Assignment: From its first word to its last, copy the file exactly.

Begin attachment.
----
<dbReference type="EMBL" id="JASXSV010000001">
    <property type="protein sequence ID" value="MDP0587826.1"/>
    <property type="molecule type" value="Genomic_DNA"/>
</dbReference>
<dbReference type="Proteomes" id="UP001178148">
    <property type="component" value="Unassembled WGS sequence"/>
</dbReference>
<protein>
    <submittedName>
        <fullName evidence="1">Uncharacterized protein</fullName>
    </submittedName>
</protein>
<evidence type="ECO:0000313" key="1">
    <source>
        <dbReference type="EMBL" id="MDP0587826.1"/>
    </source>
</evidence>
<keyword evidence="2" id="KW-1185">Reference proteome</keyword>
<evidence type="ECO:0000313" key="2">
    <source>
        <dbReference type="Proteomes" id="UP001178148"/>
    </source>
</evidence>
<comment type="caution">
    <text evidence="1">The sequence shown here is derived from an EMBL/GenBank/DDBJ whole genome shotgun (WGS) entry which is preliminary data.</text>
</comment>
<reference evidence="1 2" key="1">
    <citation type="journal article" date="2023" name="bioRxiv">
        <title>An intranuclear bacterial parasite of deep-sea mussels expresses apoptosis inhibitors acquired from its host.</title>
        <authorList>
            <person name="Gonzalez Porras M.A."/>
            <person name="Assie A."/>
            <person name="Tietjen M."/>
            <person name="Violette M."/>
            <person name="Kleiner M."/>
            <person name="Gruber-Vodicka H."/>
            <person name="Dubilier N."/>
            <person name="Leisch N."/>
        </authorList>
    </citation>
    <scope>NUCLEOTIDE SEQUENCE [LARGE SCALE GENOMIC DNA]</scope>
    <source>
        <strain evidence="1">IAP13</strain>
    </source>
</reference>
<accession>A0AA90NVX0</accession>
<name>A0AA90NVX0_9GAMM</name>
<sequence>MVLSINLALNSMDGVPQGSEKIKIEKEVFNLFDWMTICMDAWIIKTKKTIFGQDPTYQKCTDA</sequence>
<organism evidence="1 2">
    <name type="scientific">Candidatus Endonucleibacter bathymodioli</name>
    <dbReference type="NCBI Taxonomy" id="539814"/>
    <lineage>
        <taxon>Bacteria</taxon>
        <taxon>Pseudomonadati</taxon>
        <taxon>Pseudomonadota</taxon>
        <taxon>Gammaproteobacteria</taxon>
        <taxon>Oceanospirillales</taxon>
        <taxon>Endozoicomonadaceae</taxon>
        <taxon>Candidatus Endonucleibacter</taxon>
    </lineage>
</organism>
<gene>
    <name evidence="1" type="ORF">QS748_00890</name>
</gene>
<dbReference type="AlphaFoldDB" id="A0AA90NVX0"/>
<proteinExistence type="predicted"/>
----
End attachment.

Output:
<dbReference type="EMBL" id="JASXSV010000001">
    <property type="protein sequence ID" value="MDP0587826.1"/>
    <property type="molecule type" value="Genomic_DNA"/>
</dbReference>
<dbReference type="Proteomes" id="UP001178148">
    <property type="component" value="Unassembled WGS sequence"/>
</dbReference>
<protein>
    <submittedName>
        <fullName evidence="1">Uncharacterized protein</fullName>
    </submittedName>
</protein>
<evidence type="ECO:0000313" key="1">
    <source>
        <dbReference type="EMBL" id="MDP0587826.1"/>
    </source>
</evidence>
<keyword evidence="2" id="KW-1185">Reference proteome</keyword>
<evidence type="ECO:0000313" key="2">
    <source>
        <dbReference type="Proteomes" id="UP001178148"/>
    </source>
</evidence>
<comment type="caution">
    <text evidence="1">The sequence shown here is derived from an EMBL/GenBank/DDBJ whole genome shotgun (WGS) entry which is preliminary data.</text>
</comment>
<reference evidence="1 2" key="1">
    <citation type="journal article" date="2023" name="bioRxiv">
        <title>An intranuclear bacterial parasite of deep-sea mussels expresses apoptosis inhibitors acquired from its host.</title>
        <authorList>
            <person name="Gonzalez Porras M.A."/>
            <person name="Assie A."/>
            <person name="Tietjen M."/>
            <person name="Violette M."/>
            <person name="Kleiner M."/>
            <person name="Gruber-Vodicka H."/>
            <person name="Dubilier N."/>
            <person name="Leisch N."/>
        </authorList>
    </citation>
    <scope>NUCLEOTIDE SEQUENCE [LARGE SCALE GENOMIC DNA]</scope>
    <source>
        <strain evidence="1">IAP13</strain>
    </source>
</reference>
<accession>A0AA90NVX0</accession>
<name>A0AA90NVX0_9GAMM</name>
<sequence>MVLSINLALNSMDGVPQGSEKIKIEKEVFNLFDWMTICMDAWIIKTKKTIFGQDPTYQKCTDA</sequence>
<organism evidence="1 2">
    <name type="scientific">Candidatus Endonucleibacter bathymodioli</name>
    <dbReference type="NCBI Taxonomy" id="539814"/>
    <lineage>
        <taxon>Bacteria</taxon>
        <taxon>Pseudomonadati</taxon>
        <taxon>Pseudomonadota</taxon>
        <taxon>Gammaproteobacteria</taxon>
        <taxon>Oceanospirillales</taxon>
        <taxon>Endozoicomonadaceae</taxon>
        <taxon>Candidatus Endonucleibacter</taxon>
    </lineage>
</organism>
<gene>
    <name evidence="1" type="ORF">QS748_00890</name>
</gene>
<dbReference type="AlphaFoldDB" id="A0AA90NVX0"/>
<proteinExistence type="predicted"/>